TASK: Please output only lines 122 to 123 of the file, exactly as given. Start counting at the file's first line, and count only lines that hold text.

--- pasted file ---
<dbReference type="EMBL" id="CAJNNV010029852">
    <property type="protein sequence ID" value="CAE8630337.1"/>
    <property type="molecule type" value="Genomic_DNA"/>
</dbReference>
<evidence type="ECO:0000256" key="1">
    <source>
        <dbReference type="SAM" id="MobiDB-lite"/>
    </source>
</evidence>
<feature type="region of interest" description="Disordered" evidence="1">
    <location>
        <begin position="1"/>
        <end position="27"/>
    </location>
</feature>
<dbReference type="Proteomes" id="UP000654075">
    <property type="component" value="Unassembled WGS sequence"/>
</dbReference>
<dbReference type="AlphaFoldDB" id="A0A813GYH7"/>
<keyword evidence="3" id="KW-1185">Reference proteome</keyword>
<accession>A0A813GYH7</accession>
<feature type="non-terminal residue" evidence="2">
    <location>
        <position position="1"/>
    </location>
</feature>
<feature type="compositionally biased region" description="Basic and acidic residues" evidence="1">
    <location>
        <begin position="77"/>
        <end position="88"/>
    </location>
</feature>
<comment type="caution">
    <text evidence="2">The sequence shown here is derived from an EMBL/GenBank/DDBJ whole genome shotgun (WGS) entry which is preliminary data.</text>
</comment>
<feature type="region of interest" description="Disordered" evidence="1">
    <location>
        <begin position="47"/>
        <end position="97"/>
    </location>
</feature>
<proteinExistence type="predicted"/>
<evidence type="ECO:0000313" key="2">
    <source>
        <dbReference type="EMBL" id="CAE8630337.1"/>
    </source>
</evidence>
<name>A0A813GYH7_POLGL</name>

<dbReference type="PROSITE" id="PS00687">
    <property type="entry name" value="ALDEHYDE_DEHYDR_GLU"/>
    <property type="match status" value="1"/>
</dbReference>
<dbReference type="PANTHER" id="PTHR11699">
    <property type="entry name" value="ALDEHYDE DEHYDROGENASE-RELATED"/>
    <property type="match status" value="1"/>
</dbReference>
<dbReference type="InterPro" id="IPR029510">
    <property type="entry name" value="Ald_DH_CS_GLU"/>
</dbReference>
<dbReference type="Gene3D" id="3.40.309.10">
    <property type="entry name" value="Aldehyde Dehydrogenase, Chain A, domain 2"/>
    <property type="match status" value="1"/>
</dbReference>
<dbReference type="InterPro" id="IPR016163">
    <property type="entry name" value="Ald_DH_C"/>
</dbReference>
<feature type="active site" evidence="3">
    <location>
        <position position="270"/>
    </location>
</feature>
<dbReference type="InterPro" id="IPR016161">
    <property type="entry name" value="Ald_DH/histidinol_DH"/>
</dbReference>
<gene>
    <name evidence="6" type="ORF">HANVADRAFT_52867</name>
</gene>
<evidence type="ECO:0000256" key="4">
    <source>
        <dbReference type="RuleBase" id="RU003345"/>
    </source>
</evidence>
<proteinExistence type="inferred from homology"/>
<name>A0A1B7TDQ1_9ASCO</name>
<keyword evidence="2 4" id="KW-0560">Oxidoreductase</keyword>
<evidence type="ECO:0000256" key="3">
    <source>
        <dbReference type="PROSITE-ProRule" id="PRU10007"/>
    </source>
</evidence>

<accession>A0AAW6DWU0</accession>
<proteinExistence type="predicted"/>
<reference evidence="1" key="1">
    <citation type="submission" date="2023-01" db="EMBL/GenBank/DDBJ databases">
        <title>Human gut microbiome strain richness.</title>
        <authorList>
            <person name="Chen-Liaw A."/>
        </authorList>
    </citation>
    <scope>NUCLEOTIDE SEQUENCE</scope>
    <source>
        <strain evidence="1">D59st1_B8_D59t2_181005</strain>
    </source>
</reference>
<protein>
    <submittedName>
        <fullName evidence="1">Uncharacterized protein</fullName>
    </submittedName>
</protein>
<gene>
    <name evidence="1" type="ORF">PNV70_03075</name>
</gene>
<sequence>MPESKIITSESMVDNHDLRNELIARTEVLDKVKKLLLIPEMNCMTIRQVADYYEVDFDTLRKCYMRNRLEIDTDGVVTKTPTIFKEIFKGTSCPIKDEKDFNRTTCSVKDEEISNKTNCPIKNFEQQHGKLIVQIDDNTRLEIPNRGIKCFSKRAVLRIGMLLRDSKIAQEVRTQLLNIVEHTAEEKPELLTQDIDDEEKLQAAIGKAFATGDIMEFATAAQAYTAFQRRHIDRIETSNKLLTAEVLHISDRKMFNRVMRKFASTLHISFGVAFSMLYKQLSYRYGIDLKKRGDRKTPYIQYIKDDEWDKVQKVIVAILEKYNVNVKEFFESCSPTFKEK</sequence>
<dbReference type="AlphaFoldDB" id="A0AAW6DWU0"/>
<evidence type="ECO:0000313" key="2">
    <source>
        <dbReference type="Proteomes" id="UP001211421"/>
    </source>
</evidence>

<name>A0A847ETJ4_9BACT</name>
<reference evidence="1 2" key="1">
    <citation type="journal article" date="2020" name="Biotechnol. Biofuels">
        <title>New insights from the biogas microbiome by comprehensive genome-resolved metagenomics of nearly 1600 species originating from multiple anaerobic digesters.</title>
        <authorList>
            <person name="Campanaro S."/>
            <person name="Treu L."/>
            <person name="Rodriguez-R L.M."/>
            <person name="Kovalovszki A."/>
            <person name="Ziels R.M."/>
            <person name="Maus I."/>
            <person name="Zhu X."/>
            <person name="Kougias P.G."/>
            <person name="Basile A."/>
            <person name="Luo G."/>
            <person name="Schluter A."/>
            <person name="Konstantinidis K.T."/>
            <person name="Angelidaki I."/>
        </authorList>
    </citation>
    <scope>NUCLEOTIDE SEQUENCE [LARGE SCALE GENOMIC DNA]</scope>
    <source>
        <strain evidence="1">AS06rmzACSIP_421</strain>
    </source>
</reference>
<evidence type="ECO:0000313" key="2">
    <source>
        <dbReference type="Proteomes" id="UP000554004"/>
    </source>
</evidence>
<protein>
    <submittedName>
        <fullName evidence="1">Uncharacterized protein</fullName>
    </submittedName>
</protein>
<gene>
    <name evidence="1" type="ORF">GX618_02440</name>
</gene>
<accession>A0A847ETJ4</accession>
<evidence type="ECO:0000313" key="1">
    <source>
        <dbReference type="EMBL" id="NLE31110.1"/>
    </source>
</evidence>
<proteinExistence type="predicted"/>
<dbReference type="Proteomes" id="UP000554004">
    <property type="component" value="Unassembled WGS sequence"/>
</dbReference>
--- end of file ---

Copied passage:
    <citation type="journal article" date="2020" name="Biotechnol. Biofuels">
        <title>New insights from the biogas microbiome by comprehensive genome-resolved metagenomics of nearly 1600 species originating from multiple anaerobic digesters.</title>